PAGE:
10/17/2012 05:17 EDT | Updated 12/17/2012 05:12 EST

When Modern Women Should Think About Babies

Many of us came of age in the "women too can have it all" era. We spent our teens and twenties buoyed up by this message... the idea that we wouldn't have to make compromises like our mothers and grandmothers did. We could have an education and a career, we could have a family, travel, have Sex and the City-style friendships and still find Mr. Right. It was a beautiful and empowering message for a young woman, this idea that she can have it all.

However, many of the women I know, myself included, spend their twenties and thirties struggling to live up to this ideal... realizing that it's not so much about having it all but about making a series of small compromises -- between relationships and careers, between lifestyle and family, about finding ways of successfully integrating all these competing interests and demands. Thankfully, many of these choices don't come with a time-stamp. I know many young women focusing on their careers now so they can explore other areas of importance down the road. But other decisions -- like the question of putting off a baby -- don't have an indefinite timeline. It can be startling to hit 40 knowing that if we want to have a child, NOW is the time to decide.

When it's physically ideal to have children, most of us are off concentrating on other things: travelling, establishing careers and looking for that person to share it all with. And although families come in all different shapes and sizes these days, most of us don't want to have children until we've found that special partner to share it with, until we're somewhat established ourselves and can offer our child security. The truth is, that in our twenties we often don't plan and think about our options, we don't realize that time will speed up when we hit 30. Your twenties are really the time, if not to act, then to consider and make crucial decisions about what you want your family and future to look like. Instead, most of us defer those decisions, not realizing how fast time flies.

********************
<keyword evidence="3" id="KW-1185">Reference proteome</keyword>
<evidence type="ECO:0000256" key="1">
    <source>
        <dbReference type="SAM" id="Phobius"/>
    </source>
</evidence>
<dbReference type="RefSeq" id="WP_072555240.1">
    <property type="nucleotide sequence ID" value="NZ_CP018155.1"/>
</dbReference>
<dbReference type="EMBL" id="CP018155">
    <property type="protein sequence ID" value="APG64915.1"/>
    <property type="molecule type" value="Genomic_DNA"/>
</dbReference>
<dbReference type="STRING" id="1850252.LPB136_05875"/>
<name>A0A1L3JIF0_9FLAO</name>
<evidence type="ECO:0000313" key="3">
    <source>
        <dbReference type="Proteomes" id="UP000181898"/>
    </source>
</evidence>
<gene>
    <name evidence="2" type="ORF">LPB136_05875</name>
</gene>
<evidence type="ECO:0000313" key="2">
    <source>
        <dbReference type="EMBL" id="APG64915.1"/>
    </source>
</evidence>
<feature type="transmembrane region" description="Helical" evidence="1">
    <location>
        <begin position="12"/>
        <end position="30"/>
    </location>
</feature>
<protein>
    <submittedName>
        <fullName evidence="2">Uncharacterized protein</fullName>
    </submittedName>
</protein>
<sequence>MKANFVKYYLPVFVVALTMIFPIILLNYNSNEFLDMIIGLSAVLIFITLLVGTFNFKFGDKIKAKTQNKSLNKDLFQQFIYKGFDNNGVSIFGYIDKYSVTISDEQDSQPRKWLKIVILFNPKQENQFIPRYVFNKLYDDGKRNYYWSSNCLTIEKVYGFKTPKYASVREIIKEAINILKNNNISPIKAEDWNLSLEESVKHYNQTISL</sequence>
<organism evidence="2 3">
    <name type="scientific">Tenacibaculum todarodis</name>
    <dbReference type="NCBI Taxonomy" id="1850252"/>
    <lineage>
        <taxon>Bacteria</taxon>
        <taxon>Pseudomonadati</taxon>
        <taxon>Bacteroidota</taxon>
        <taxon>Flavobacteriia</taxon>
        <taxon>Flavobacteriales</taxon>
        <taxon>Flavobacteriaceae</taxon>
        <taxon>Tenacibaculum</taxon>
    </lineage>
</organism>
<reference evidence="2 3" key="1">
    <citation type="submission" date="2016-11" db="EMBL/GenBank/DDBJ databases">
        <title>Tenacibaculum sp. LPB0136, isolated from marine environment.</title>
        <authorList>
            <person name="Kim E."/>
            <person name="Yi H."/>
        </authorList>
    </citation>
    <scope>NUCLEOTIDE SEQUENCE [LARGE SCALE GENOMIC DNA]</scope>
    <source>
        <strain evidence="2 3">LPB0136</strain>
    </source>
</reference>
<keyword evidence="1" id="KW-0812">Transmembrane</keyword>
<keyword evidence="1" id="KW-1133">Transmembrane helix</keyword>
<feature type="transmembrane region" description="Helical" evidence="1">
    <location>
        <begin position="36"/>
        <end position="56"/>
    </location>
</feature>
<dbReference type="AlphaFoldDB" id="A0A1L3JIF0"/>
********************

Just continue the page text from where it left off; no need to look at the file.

But by the time we feel more established and secure, we're often in our mid-thirties and the biological clock is already ticking. And, of course, many of us don't follow that simple trajectory. Perhaps, we're still looking for that special somebody. Or, perhaps, we're divorced and starting from scratch. The point is, it's easy to hit 40 and be thrown by the sudden realization that it's NOW or NEVER.

According to a 2012 report from the Assisted Human Reproduction Canada, 16 per cent of couples where the woman is age 18 to 44 are experiencing infertility -- a near doubling since the previous time infertility was measured in the nation in 1992. Unsurprisingly, the older the woman the higher the incidence of infertility. With an average age of first marriage in Canada of 29+, one in three first babies are born to women over 35. But, clearly, decisions about having children and pregnancy are not only concerns for older women.

Besides the obvious age barrier, there are things women of every age should consider. We tend to coast along, thinking we'll find love eventually and then, naturally, baby will make three. But, it's not always so straightforward and tidy. In our twenties, we're used to being asked about where we want our careers to be five or 10 years from now. I wish somebody had told me to think about family in this way too!! Instead, in our thirties, many of us are still unsure whether we really want children, and WHY we want them and all of a sudden that decision becomes urgent.